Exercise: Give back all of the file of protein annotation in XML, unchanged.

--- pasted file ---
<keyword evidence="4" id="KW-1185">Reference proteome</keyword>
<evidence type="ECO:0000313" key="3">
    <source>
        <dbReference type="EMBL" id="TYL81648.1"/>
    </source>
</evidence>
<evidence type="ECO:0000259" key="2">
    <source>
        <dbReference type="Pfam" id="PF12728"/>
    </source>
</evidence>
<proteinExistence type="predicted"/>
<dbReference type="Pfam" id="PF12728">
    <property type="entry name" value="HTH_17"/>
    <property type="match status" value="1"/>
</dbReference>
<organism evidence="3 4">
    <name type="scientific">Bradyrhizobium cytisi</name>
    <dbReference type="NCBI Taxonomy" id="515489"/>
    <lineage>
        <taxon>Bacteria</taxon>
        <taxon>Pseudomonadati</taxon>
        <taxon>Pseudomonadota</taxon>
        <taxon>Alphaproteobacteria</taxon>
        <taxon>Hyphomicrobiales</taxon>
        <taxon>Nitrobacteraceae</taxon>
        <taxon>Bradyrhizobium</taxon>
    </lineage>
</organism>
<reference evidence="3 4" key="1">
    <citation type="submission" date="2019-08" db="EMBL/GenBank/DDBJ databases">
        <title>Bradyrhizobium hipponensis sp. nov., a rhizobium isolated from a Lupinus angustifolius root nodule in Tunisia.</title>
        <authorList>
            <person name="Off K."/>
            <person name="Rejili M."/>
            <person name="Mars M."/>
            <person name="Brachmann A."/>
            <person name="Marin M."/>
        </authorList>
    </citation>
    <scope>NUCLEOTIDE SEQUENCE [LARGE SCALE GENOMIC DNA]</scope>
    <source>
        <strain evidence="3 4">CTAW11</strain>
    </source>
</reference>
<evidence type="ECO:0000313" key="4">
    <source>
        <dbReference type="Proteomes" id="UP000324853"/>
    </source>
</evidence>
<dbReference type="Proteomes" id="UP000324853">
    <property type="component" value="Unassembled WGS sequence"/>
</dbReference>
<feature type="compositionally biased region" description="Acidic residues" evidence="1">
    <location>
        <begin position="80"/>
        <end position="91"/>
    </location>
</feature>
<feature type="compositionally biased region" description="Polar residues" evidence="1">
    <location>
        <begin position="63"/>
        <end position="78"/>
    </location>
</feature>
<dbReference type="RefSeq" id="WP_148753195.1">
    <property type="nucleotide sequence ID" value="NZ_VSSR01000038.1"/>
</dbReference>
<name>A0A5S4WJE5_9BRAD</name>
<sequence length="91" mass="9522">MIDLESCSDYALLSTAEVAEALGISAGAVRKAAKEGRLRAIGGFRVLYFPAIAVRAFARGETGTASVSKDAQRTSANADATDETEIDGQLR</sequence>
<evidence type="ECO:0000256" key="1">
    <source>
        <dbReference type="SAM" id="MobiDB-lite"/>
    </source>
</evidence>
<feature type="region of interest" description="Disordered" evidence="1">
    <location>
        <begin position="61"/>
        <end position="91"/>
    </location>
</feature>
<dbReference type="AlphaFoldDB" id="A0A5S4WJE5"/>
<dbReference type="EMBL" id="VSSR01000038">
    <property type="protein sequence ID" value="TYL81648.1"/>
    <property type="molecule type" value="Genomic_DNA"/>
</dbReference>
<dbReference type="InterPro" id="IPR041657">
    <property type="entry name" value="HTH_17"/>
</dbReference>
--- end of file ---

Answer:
<keyword evidence="4" id="KW-1185">Reference proteome</keyword>
<evidence type="ECO:0000313" key="3">
    <source>
        <dbReference type="EMBL" id="TYL81648.1"/>
    </source>
</evidence>
<evidence type="ECO:0000259" key="2">
    <source>
        <dbReference type="Pfam" id="PF12728"/>
    </source>
</evidence>
<proteinExistence type="predicted"/>
<dbReference type="Pfam" id="PF12728">
    <property type="entry name" value="HTH_17"/>
    <property type="match status" value="1"/>
</dbReference>
<organism evidence="3 4">
    <name type="scientific">Bradyrhizobium cytisi</name>
    <dbReference type="NCBI Taxonomy" id="515489"/>
    <lineage>
        <taxon>Bacteria</taxon>
        <taxon>Pseudomonadati</taxon>
        <taxon>Pseudomonadota</taxon>
        <taxon>Alphaproteobacteria</taxon>
        <taxon>Hyphomicrobiales</taxon>
        <taxon>Nitrobacteraceae</taxon>
        <taxon>Bradyrhizobium</taxon>
    </lineage>
</organism>
<reference evidence="3 4" key="1">
    <citation type="submission" date="2019-08" db="EMBL/GenBank/DDBJ databases">
        <title>Bradyrhizobium hipponensis sp. nov., a rhizobium isolated from a Lupinus angustifolius root nodule in Tunisia.</title>
        <authorList>
            <person name="Off K."/>
            <person name="Rejili M."/>
            <person name="Mars M."/>
            <person name="Brachmann A."/>
            <person name="Marin M."/>
        </authorList>
    </citation>
    <scope>NUCLEOTIDE SEQUENCE [LARGE SCALE GENOMIC DNA]</scope>
    <source>
        <strain evidence="3 4">CTAW11</strain>
    </source>
</reference>
<evidence type="ECO:0000313" key="4">
    <source>
        <dbReference type="Proteomes" id="UP000324853"/>
    </source>
</evidence>
<dbReference type="Proteomes" id="UP000324853">
    <property type="component" value="Unassembled WGS sequence"/>
</dbReference>
<feature type="compositionally biased region" description="Acidic residues" evidence="1">
    <location>
        <begin position="80"/>
        <end position="91"/>
    </location>
</feature>
<feature type="compositionally biased region" description="Polar residues" evidence="1">
    <location>
        <begin position="63"/>
        <end position="78"/>
    </location>
</feature>
<dbReference type="RefSeq" id="WP_148753195.1">
    <property type="nucleotide sequence ID" value="NZ_VSSR01000038.1"/>
</dbReference>
<name>A0A5S4WJE5_9BRAD</name>
<sequence length="91" mass="9522">MIDLESCSDYALLSTAEVAEALGISAGAVRKAAKEGRLRAIGGFRVLYFPAIAVRAFARGETGTASVSKDAQRTSANADATDETEIDGQLR</sequence>
<evidence type="ECO:0000256" key="1">
    <source>
        <dbReference type="SAM" id="MobiDB-lite"/>
    </source>
</evidence>
<feature type="region of interest" description="Disordered" evidence="1">
    <location>
        <begin position="61"/>
        <end position="91"/>
    </location>
</feature>
<dbReference type="AlphaFoldDB" id="A0A5S4WJE5"/>
<dbReference type="EMBL" id="VSSR01000038">
    <property type="protein sequence ID" value="TYL81648.1"/>
    <property type="molecule type" value="Genomic_DNA"/>
</dbReference>
<dbReference type="InterPro" id="IPR041657">
    <property type="entry name" value="HTH_17"/>
</dbReference>